If you’re not interested in doing Amazon in the US, to me it comes down to how much time do I have to spend on Amazon? Most of the brands we’ve worked with, it takes about the same amount of time to manage an business. The amount of return you get from or is a whole lot smaller, so don’t want to make that investment, but you have to ask yourself the question, “What is the ultimate point of growing? I’ve been trying to grow 20% by way of adding eBay and Walmart or do I get 20% by to get me a placement in some brick and mortar channels?” If you’re trying to sell your business, package it up to illustrate that your product has credibility online and offline because it’s got shelf space to take the deal to a potential investor. On the other hand, if you’re an Amazon-only brand, you can still sell your business distributed across online and offline channels.

There’s so much that you packed in. I appreciate it. I invite all my readers, if you sell on Amazon and anything eCommerce, you should check out the Prosper Show’s website for the beautiful lineup. I’ll personally be there and I’ll be speaking. I look forward to meeting you all in person. Everything will be at Let’s close with the four rapid-fire questions. Number one, a book that changed your life?

A book by Chris Hadfield called An Astronaut’s Guide to Life on Earth, an autobiography of an astronaut. It’s an amazing book to help people understand why we are here on earth and what we are trying to accomplish during our lifetime. It’s an incredible book.

Number two, a piece of advice you got that you’ll never forget?

If you’re going to do something, make sure you do it properly, even if that means it takes twice as long as you initially expected.

Number three, anything you wish you could go back and do differently?

An Astronaut’s Guide to Life on Earth: What Going to Space Taught Me About Ingenuity, Determination, and Being Prepared for Anything

Every week, I ask myself that question. There are always little things and big things. I’ve been fortunate to have a lot of good runs at a lot of companies. I have a wonderful wife. I wouldn’t change any of the big things.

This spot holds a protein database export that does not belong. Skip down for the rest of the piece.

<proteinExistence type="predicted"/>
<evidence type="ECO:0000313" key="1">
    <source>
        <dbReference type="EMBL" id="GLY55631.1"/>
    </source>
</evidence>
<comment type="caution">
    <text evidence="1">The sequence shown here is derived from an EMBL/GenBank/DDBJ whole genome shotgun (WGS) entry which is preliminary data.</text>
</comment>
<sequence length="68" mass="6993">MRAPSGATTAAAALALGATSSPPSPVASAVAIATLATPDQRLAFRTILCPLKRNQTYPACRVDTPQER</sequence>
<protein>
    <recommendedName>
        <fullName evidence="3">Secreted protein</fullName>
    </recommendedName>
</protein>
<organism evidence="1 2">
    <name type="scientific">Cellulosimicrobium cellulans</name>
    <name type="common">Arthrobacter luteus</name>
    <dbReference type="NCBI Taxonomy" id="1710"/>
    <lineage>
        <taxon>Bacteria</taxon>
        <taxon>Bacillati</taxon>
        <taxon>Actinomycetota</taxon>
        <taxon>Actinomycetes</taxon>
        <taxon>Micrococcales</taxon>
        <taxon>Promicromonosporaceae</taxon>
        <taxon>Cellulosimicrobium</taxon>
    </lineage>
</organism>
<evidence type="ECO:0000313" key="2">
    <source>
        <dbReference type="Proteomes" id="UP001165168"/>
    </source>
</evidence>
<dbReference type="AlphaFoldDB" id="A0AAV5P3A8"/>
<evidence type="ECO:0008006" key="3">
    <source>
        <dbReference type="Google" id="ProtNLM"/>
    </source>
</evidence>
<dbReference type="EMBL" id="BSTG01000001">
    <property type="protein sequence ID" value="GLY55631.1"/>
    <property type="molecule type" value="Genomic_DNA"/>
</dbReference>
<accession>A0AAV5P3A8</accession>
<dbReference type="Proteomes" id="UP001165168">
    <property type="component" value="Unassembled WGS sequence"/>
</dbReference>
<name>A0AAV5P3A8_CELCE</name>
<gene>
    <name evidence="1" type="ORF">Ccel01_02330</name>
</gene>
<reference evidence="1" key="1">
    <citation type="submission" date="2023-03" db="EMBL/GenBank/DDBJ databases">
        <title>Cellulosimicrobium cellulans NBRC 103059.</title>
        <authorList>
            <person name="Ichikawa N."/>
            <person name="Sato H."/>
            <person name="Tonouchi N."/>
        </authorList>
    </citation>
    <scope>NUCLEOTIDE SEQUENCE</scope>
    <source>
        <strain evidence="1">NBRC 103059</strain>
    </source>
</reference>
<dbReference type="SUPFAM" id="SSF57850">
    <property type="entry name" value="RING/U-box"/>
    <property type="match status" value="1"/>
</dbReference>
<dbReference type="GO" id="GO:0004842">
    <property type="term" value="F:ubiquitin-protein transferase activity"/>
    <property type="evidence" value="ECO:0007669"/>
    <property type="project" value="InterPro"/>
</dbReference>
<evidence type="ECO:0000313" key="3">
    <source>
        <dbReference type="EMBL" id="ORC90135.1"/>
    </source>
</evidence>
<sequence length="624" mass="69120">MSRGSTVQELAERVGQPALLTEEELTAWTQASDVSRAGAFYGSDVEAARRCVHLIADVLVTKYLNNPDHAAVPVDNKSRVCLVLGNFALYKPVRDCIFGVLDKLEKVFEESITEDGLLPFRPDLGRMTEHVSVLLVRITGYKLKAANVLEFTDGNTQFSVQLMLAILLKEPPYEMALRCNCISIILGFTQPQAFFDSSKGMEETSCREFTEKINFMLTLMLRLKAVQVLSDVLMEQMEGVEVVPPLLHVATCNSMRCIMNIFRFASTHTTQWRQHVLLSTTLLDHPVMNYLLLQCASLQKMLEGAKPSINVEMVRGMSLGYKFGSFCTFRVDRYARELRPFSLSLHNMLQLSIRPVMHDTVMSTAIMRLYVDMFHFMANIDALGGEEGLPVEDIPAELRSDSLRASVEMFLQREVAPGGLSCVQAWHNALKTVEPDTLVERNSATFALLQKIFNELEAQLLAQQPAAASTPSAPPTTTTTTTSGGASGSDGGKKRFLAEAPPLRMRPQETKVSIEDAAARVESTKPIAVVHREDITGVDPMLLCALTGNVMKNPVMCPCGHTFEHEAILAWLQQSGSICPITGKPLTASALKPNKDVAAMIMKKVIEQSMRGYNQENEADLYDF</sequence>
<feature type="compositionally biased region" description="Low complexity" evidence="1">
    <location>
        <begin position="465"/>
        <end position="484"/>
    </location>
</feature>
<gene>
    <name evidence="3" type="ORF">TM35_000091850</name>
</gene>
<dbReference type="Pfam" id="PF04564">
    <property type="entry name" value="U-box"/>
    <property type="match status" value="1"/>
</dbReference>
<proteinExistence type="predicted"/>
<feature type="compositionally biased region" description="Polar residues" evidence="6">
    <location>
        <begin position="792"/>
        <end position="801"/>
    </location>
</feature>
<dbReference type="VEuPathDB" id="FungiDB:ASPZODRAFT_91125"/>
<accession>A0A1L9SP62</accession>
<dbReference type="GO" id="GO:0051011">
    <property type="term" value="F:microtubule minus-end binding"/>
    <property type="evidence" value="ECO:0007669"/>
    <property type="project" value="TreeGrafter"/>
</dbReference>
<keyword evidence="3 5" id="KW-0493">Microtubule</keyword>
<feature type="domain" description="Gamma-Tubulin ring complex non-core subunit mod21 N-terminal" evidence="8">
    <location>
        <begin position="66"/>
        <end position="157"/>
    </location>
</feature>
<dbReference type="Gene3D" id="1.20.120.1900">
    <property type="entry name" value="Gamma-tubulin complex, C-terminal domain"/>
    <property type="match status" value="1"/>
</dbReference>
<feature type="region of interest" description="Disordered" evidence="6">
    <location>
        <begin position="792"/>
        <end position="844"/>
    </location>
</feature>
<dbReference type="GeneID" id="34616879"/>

Number four and final question, what’s still on your bucket list to achieve?

One day, I want to go to Antarctica. I want to see what it’s like to have more snow and ice than anyone could possibly imagine.

James, thank you for joining us. I know your time is valuable and that is why in the name of our readers, we will forever be grateful for sharing some of your time with us.

Meny, it’s been my pleasure. Take care.

Thank you.

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Guest Bio
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James Thomson

James Thomson is a partner at Buy Box Experts, a managed services agency supporting brands selling online. Earlier, he served as the business head of Amazon Services, the division of Amazon responsible for recruiting tens of thousands of sellers annually to the Amazon marketplace. He also served as the first Fulfillment by Amazon (FBA) account manager. Prior to Amazon, James was a management consultant and banker.

In 2015, James co-founded the PROSPER Show, a continuing education conference for large Amazon sellers, and in 2017 published the book “The Amazon Marketplace Dilemma”, designed for brand executives seeking to optimize their distribution strategy on the Amazon marketplace.

He holds a Bachelor of Science from University of Alberta, an MBA from Vanderbilt University (Owen School), and a Ph.D. in Marketing (B2B Pricing and Distribution) from Northwestern University (Kellogg School). James has guest lectured at more than a dozen top business schools around the world, including Stanford University, University of Michigan, University of Notre Dame, and Manchester University. James has been featured in Wall Street Journal, New York Times, Wired, Forbes, Washington Post, Consumer Reports, Entrepreneur, Inc., CNBC, Bloomberg, Internet Retailer, Globe and Mail, CBC, USA Today, and many more.